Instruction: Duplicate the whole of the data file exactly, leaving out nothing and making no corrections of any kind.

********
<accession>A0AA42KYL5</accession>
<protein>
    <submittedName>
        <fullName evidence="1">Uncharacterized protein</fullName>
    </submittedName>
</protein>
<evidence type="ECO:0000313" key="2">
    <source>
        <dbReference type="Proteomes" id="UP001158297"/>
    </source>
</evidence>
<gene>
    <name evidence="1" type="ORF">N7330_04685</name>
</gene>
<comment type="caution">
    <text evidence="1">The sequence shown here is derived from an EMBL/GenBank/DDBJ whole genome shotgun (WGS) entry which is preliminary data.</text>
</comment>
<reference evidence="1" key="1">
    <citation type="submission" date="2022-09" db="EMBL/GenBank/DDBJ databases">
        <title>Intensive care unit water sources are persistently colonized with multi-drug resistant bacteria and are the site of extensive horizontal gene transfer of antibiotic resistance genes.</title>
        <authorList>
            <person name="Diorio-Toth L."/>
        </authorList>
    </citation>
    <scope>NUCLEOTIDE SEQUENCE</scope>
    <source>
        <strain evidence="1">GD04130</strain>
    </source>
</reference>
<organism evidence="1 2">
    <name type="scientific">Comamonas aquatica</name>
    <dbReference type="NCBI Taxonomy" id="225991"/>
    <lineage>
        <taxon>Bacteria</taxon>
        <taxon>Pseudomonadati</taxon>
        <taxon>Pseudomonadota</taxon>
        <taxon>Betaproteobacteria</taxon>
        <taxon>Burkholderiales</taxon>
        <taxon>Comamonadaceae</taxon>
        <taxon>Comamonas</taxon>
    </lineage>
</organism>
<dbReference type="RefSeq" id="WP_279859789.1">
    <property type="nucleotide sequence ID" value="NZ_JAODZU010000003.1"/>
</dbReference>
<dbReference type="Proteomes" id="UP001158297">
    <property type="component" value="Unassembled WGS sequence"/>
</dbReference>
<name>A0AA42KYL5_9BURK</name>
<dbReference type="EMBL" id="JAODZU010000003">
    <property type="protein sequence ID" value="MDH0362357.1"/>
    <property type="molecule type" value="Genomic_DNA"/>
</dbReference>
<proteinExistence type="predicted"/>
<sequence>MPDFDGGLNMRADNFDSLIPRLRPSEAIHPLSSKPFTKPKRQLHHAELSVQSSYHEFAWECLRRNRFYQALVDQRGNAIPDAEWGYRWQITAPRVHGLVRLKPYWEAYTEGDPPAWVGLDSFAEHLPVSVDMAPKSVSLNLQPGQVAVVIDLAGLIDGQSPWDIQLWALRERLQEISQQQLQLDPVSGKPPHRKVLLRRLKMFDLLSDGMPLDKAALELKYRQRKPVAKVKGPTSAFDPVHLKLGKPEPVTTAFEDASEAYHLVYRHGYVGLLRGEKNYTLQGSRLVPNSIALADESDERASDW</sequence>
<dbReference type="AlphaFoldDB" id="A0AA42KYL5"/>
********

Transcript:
<accession>A0AA42KYL5</accession>
<protein>
    <submittedName>
        <fullName evidence="1">Uncharacterized protein</fullName>
    </submittedName>
</protein>
<evidence type="ECO:0000313" key="2">
    <source>
        <dbReference type="Proteomes" id="UP001158297"/>
    </source>
</evidence>
<gene>
    <name evidence="1" type="ORF">N7330_04685</name>
</gene>
<comment type="caution">
    <text evidence="1">The sequence shown here is derived from an EMBL/GenBank/DDBJ whole genome shotgun (WGS) entry which is preliminary data.</text>
</comment>
<reference evidence="1" key="1">
    <citation type="submission" date="2022-09" db="EMBL/GenBank/DDBJ databases">
        <title>Intensive care unit water sources are persistently colonized with multi-drug resistant bacteria and are the site of extensive horizontal gene transfer of antibiotic resistance genes.</title>
        <authorList>
            <person name="Diorio-Toth L."/>
        </authorList>
    </citation>
    <scope>NUCLEOTIDE SEQUENCE</scope>
    <source>
        <strain evidence="1">GD04130</strain>
    </source>
</reference>
<organism evidence="1 2">
    <name type="scientific">Comamonas aquatica</name>
    <dbReference type="NCBI Taxonomy" id="225991"/>
    <lineage>
        <taxon>Bacteria</taxon>
        <taxon>Pseudomonadati</taxon>
        <taxon>Pseudomonadota</taxon>
        <taxon>Betaproteobacteria</taxon>
        <taxon>Burkholderiales</taxon>
        <taxon>Comamonadaceae</taxon>
        <taxon>Comamonas</taxon>
    </lineage>
</organism>
<dbReference type="RefSeq" id="WP_279859789.1">
    <property type="nucleotide sequence ID" value="NZ_JAODZU010000003.1"/>
</dbReference>
<dbReference type="Proteomes" id="UP001158297">
    <property type="component" value="Unassembled WGS sequence"/>
</dbReference>
<name>A0AA42KYL5_9BURK</name>
<dbReference type="EMBL" id="JAODZU010000003">
    <property type="protein sequence ID" value="MDH0362357.1"/>
    <property type="molecule type" value="Genomic_DNA"/>
</dbReference>
<proteinExistence type="predicted"/>
<sequence>MPDFDGGLNMRADNFDSLIPRLRPSEAIHPLSSKPFTKPKRQLHHAELSVQSSYHEFAWECLRRNRFYQALVDQRGNAIPDAEWGYRWQITAPRVHGLVRLKPYWEAYTEGDPPAWVGLDSFAEHLPVSVDMAPKSVSLNLQPGQVAVVIDLAGLIDGQSPWDIQLWALRERLQEISQQQLQLDPVSGKPPHRKVLLRRLKMFDLLSDGMPLDKAALELKYRQRKPVAKVKGPTSAFDPVHLKLGKPEPVTTAFEDASEAYHLVYRHGYVGLLRGEKNYTLQGSRLVPNSIALADESDERASDW</sequence>
<dbReference type="AlphaFoldDB" id="A0AA42KYL5"/>